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Digital Archive International History Declassified

November 14, 1962

TELEGRAM FROM THE BRAZILIAN EMBASSY IN HAVANA (BASTIAN PINTO), 3:15 P.M., WEDNESDAY

This document was made possible with support from the Leon Levy Foundation

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    The tight secrecy continues to surround the conversations with Anastas Mikoyan, however in a conversation with Pinto, he reveals information concerning: Fidel Castro, Cuban-Soviet relations during the crisis and Cuba's refusal to submit to international inspections.
    "Telegram from the Brazilian Embassy in Havana (Bastian Pinto), 3:15 p.m., Wednesday," November 14, 1962, History and Public Policy Program Digital Archive, “600.(24h)—SITUAÇÃO POLITICA—CUBA de novembro a dezembre de 1.962//6223,” Ministry of External Relations Archives, Brasilia, Brazil. Translated from Portuguese by James G. Hershberg. https://digitalarchive.wilsoncenter.org/document/115381
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SECRETARY OF STATE FOR EXTERNAL RELATIONS

TELEGRAM

RECEIVED

13610

FROM THE EMBASSY IN HAVANA

ON/14/14/XI/62

CONFIDENTIAL—URGENT

DAC/DEA/DNU/DAS/DAM/DOr/600.(24h) Substitution

Question of Cuba.

Conversations with Mikoyan.

385 – WEDNESDAY – 15hs15 – The tight secrecy continues to surround the conversations with [Anastas] Mikoyan. However, from a generally well-informed source, I obtained in this respect the following information: 1o) Fidel Castro, before the arrival of Mikoyan to Havana, held various meetings with Raul [Castro], [Cuban President Osvaldo] Dorticos, [Ernesto] “Che” Guevera and Carlos [Rafael] Rodriguez, in order to fix a monolithic position around the questions that would be discussed with the Russian leader; 2 o) this position was revealed to be extraordinarily rigid in the course of the conversations. The Cubans began to complain that during the first weeks of the crisis they were not consulted nor informed by the Soviet Government. They pointed out, [word illegible], it had been an error [to make?—word illegible] the Russian proposal to trade the Cuban bases [for those—words illegible] in Turkey, since, in the first place, Cuba is a socialist country, that it could not be, however, an object of negotiations with the West. The Cuban leaders stressed that the referred position lessens the prestige of the Cuban revolution on the continent. The result would have been otherwise, better [acrescentaram], if, in place of Turkey, the Soviet Government had thought of Guantanamo. With indelicacy, they complain that the Soviet Government did not previously consult the Cuban Government about the international inspection of this country; 3 o) Mikoyan retorted with identical violence, explaining that the Soviet Union worried itself with saving the peace, but also created conditions that guaranteed the integrity of Cuba. The Soviet Government did not make concessions and also felt, in the end of the first week of the crisis, exactly as the Cuban Government, that the invasion of Cuba was a question of hours. In the second place, Mikoyan made clear that the Soviet Union did not admit that Cuba interferes in its international politics. He criticized strongly the speech of Fidel Castro of 28 of October, in which he rejected the international inspection, affirming that its result was to complicate the crisis, aggravating the danger of war; 4 o) the conversations were extended to plan the general strategy, having Mikoyan invested against the declaration of Havana, which he considers suicidal politics that tend to deprive Cuba of the support of other Latin American countries. The anti-American ideological line advocated in this document is prejudicial to the left on the continent and in this respect various complaints have arrived to Moscow. The USSR is against the declaration of Havana, which was in frank disagreement with the doctrine of peaceful coexistence. The affirmative Cuban response, [words illegible], was that the peaceful coexistence is an adequate policy for the maintenance of world peace, and should permit Cuban support to the anti-imperialist revolutions beginning on the Continent; 5 o) the basic proposal of Mikoyan was that Cuba should accept a formula [words illegible] solution of the immediate crisis and therefore to create conditions for, in the following moment, to obtain the adequate guarantees against a North American aggression; 6 o) the Cubans refuse to accept the international inspection and, in a rigid and even extremist manner, want consciously to make difficult a solution of the crisis with the objective to give a public demonstration of its independence in the face of the USSR obligating it to assume a more concrete responsibility in relation to the created situation. I transmit this information with due reservations, although I believe sufficiently in its veracity. I judge it usable to understand the Cuban position and the antecedents of the joint Cuban-Soviet proposal presented, yesterday, to the Secretary General of the UN.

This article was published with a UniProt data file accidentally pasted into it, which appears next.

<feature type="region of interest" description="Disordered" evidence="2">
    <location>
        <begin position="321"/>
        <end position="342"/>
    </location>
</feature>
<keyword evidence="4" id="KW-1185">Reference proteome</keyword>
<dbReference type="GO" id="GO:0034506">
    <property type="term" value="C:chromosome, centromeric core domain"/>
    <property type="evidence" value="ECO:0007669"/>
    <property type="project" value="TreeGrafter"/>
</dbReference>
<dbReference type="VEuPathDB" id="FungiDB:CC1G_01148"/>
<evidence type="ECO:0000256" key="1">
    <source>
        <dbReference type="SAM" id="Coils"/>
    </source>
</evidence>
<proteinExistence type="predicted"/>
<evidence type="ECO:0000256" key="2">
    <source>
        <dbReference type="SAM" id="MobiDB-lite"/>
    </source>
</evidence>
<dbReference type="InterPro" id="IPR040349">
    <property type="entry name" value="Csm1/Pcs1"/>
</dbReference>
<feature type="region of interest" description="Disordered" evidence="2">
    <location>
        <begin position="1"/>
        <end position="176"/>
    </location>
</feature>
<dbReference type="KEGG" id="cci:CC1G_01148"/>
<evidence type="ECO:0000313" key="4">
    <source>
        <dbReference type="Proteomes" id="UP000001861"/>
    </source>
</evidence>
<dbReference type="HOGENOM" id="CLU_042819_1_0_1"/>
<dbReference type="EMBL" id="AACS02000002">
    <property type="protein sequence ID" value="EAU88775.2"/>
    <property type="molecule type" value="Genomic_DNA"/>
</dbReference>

LUIZ LEIVAS BASTIAN PINTO